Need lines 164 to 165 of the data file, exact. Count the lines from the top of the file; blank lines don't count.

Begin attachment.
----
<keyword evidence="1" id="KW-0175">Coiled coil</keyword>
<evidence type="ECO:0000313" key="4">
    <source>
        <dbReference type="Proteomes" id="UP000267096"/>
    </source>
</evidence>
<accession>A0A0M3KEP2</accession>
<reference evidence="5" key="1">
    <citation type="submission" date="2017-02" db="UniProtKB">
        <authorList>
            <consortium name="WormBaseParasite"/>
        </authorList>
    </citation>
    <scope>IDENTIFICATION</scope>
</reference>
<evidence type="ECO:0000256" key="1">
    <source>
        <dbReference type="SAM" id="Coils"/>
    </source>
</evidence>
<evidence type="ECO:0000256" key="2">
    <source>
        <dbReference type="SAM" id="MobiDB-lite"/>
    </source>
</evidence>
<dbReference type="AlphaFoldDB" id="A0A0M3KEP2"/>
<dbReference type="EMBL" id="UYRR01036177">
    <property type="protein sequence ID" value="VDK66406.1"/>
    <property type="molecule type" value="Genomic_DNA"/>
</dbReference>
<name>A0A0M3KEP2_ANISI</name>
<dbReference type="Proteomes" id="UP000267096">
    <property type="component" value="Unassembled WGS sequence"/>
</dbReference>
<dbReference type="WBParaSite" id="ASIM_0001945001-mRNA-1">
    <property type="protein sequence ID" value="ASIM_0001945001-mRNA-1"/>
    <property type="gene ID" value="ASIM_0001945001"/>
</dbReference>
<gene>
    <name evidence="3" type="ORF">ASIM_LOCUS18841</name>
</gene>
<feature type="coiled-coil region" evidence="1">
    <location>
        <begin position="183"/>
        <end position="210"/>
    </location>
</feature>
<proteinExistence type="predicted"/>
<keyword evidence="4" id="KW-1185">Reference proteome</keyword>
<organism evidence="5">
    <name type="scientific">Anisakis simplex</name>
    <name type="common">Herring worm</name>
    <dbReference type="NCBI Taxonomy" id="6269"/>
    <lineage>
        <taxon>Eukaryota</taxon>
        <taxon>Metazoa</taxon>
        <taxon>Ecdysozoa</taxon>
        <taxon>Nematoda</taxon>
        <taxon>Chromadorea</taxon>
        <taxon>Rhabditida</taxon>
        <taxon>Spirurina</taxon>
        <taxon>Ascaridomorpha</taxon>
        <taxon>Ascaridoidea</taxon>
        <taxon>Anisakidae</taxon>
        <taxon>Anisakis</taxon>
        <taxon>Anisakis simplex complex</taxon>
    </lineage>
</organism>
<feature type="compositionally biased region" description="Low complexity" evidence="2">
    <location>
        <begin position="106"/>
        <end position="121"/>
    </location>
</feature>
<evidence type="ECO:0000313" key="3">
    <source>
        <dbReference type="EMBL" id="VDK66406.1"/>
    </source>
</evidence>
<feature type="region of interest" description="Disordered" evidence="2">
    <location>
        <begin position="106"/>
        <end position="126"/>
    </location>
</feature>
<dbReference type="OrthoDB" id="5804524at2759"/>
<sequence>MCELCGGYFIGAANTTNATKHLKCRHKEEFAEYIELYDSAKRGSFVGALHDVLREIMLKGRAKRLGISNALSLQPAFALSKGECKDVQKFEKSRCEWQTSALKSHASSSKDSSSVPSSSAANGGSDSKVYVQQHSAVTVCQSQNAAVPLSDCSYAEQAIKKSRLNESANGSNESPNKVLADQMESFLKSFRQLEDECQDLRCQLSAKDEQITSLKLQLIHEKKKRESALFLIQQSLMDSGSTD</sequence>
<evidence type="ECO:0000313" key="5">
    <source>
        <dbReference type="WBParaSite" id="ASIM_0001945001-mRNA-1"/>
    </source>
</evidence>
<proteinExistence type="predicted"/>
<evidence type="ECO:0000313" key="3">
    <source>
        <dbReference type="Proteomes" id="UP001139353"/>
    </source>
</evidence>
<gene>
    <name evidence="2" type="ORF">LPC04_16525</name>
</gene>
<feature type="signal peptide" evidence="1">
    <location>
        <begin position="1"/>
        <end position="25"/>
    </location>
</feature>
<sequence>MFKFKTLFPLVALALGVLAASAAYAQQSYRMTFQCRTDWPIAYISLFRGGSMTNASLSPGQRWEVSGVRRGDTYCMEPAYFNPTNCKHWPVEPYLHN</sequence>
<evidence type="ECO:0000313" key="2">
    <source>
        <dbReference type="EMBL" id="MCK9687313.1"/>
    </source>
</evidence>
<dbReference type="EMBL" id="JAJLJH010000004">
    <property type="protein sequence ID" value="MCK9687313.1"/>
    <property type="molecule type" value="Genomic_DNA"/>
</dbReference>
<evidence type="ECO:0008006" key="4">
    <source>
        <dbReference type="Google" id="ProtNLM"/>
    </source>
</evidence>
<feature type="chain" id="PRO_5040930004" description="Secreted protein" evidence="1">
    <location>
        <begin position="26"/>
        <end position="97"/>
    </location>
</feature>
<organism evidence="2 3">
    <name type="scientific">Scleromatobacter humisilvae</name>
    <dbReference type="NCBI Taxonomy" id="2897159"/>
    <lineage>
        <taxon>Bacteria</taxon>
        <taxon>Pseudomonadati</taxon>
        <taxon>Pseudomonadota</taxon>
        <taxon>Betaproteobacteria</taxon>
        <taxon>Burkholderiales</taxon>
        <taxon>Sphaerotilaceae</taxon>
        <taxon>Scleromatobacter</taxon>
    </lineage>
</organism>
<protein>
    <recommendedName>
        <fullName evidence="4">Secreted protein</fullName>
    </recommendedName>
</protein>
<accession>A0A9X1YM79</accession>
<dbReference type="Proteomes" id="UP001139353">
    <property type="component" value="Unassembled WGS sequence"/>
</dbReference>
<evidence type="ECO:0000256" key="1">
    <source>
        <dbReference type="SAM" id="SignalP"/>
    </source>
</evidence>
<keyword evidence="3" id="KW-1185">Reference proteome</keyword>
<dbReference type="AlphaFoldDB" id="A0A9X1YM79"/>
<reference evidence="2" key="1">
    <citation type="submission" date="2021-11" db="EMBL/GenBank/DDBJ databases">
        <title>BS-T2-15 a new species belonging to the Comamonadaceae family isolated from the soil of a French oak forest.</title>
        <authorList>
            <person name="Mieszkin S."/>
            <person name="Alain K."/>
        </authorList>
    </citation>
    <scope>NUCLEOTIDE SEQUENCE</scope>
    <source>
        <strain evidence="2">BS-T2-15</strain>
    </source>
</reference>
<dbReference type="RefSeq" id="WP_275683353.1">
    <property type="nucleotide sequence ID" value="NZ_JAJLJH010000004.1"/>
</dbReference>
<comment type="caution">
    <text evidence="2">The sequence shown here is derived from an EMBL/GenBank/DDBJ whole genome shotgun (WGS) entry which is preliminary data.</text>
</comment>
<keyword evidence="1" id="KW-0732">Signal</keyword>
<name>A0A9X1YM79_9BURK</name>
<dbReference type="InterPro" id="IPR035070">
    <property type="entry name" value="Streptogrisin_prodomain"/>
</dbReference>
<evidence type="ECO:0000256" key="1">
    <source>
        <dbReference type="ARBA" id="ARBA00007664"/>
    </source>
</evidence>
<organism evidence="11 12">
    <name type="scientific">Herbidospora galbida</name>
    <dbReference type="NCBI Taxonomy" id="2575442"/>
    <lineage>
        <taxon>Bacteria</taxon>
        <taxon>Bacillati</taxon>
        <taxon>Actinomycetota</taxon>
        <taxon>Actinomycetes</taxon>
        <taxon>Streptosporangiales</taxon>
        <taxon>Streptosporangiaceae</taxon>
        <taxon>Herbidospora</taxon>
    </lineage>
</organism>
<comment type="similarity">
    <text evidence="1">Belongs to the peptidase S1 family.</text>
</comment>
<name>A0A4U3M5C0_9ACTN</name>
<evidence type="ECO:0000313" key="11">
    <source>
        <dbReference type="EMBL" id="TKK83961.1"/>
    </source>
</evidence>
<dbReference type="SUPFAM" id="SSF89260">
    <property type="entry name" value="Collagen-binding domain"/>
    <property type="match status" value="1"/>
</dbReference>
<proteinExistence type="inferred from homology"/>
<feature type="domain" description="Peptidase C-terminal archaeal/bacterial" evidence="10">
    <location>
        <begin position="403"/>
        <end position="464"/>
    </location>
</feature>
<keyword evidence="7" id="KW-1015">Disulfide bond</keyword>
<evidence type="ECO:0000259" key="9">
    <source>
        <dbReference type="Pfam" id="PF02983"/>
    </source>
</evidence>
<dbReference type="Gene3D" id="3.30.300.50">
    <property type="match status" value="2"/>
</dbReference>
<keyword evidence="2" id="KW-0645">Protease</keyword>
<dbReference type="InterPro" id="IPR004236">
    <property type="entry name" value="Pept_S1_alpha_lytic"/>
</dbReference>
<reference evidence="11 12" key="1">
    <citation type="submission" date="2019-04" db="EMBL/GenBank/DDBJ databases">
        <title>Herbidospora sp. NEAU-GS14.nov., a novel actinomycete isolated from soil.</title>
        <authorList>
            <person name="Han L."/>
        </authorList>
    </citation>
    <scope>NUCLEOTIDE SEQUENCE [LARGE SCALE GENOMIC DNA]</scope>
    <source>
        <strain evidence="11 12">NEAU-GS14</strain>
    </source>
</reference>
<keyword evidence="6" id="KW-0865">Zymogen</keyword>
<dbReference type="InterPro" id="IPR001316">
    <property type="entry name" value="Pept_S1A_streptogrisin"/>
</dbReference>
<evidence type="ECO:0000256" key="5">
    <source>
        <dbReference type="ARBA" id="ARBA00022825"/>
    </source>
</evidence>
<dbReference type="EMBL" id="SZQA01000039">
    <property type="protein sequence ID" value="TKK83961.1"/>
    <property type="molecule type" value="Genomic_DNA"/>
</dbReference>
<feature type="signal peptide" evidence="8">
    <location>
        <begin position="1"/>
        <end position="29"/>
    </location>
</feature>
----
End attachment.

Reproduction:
        </authorList>
    </citation>